Opting in, opting out

6 Apr

As with any field, freelancing has its share of jargon, but by anyone’s standards the phrase ‘Conduct of Employment Agencies and Employment Businesses Regulations 2003’ does not trip easily off the tongue! Happily PCG members generally refer to them simply as the Agency Regs.

The Agency Regs have seemed to be pretty stable during my time at PCG, but that may be about to change: the equally long-winded Department for Business, Enterprise and Regulatory Reform (rather unappealingly abbreviated to BERR) has launched a formal consultation on changes to them. In particular, they want to reconsider the opt-out.

PCG fought hard back in 2003 for the right of freelancers who use limited companies to opt out of these regulations: the Agency Regs are intended to provide protection to “agency workers” and are not aimed at freelancers who are in business on their own account, but who happen to use agencies to find clients. Any potential threat to the opt-out is therefore to be treated very seriously.

But there’s no need for panic. Firstly, the Government has not committed to take any action at all: it could be that at the end of the process nothing at all has changed. Even better, this could be an opportunity to make the opt-out work much better: operating it in practice can often prove to be something of a sticking-point between agencies and PCG members.

Secondly, PCG – in the shape of our head of public affairs Simon McVicker and policy and external relations manager John Kell – has already met the officials at BERR who are handling this consultation, and they are aware of PCG’s perspective. We are now canvassing members’ opinions, and will probably have a further meeting with officials before the consultation closes on June 11th.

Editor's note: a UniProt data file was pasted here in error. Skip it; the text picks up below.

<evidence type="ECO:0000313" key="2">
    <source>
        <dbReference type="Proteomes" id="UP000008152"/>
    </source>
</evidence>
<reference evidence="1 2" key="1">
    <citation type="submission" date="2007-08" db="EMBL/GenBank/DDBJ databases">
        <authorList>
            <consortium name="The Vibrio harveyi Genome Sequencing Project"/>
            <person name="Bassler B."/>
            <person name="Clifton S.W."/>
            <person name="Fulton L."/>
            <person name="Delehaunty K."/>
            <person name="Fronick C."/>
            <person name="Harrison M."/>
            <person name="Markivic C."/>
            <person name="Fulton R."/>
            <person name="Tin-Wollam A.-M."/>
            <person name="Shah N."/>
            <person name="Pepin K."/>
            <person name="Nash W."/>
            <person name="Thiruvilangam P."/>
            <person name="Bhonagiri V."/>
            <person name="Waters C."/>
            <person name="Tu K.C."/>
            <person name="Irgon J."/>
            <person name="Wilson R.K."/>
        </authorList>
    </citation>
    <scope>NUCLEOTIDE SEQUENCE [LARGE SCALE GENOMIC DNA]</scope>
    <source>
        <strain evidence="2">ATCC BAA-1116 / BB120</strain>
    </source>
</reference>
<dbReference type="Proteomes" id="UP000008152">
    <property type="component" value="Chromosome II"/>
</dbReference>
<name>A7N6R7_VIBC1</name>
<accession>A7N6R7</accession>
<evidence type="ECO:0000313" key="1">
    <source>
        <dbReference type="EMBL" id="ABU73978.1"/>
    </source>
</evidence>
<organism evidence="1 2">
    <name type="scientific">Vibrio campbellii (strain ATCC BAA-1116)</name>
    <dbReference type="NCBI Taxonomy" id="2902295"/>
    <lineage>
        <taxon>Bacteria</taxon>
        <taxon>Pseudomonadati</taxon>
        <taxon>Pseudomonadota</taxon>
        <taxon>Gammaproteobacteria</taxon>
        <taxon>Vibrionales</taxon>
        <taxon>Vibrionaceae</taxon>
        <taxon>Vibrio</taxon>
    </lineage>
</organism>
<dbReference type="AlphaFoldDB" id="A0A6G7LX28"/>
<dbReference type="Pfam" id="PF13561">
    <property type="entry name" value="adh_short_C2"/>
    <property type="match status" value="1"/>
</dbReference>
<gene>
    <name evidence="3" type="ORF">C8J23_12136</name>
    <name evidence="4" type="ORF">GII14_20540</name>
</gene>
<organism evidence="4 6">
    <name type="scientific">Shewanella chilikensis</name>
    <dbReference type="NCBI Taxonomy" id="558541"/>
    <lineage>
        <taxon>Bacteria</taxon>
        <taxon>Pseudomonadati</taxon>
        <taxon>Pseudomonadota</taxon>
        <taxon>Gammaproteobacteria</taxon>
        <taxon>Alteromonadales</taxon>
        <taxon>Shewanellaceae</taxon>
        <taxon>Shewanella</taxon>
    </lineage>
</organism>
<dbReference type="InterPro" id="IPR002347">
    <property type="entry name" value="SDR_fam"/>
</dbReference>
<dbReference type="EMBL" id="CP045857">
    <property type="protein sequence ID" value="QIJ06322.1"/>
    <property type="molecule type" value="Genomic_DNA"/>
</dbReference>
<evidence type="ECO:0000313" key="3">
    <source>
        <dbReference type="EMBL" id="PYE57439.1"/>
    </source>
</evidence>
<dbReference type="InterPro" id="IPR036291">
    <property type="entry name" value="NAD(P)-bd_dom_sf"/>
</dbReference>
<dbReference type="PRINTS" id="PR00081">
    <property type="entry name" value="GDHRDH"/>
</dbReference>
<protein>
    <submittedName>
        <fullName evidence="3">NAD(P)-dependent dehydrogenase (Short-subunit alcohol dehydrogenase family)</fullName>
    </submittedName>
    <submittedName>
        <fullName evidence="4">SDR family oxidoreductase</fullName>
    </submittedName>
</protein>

If you’re interested in this issue, the consultation paper can be read on PCG’s Policy forum , where members can leave comments.

It’s also worth remembering that a second consultation is also due soon, again from BERR, about the implementation of the Temporary Agency Workers Directive. Once again, this is aimed at “vulnerable” workers and PCG has already been working hard to keep freelancers out of scope: we have met with BERR, contributed to REC’s significant Agency Work Commission and had discussions with numerous other business groups. I’ll write about that some more when the consultation is published.

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2 Responses to “Opting in, opting out”

  1. rpearse April 14, 2009 at 10:30 am #

    I think that the PCG needs to look again at the opt out stuff, because of the way that middleman agencies are abusing it on the ground. It is frequently made a pretext for unreasonable and unbalanced contract terms. As such I have come round to the view that we should change position on this.

    We’re certainly not employees, and we don’t want employee rights. But the current “choice” of opting in is not actually available, because of the fact that agencies will simply prefer an opted out candidate; and they then use the latter “choice” as an excuse to impose unfair conditions.

  2. adonald April 13, 2010 at 3:22 pm #

    Opting out means if you want to go permanent after contracting for a client, the agency can levy a huge Introduction fee at the client.

    Opting out also means I can’t work for the same client using another agency for 6 months because of lock-in.

    How’s that a good idea? Apart from the IR35 implications, how is Opting Out ever a good idea?

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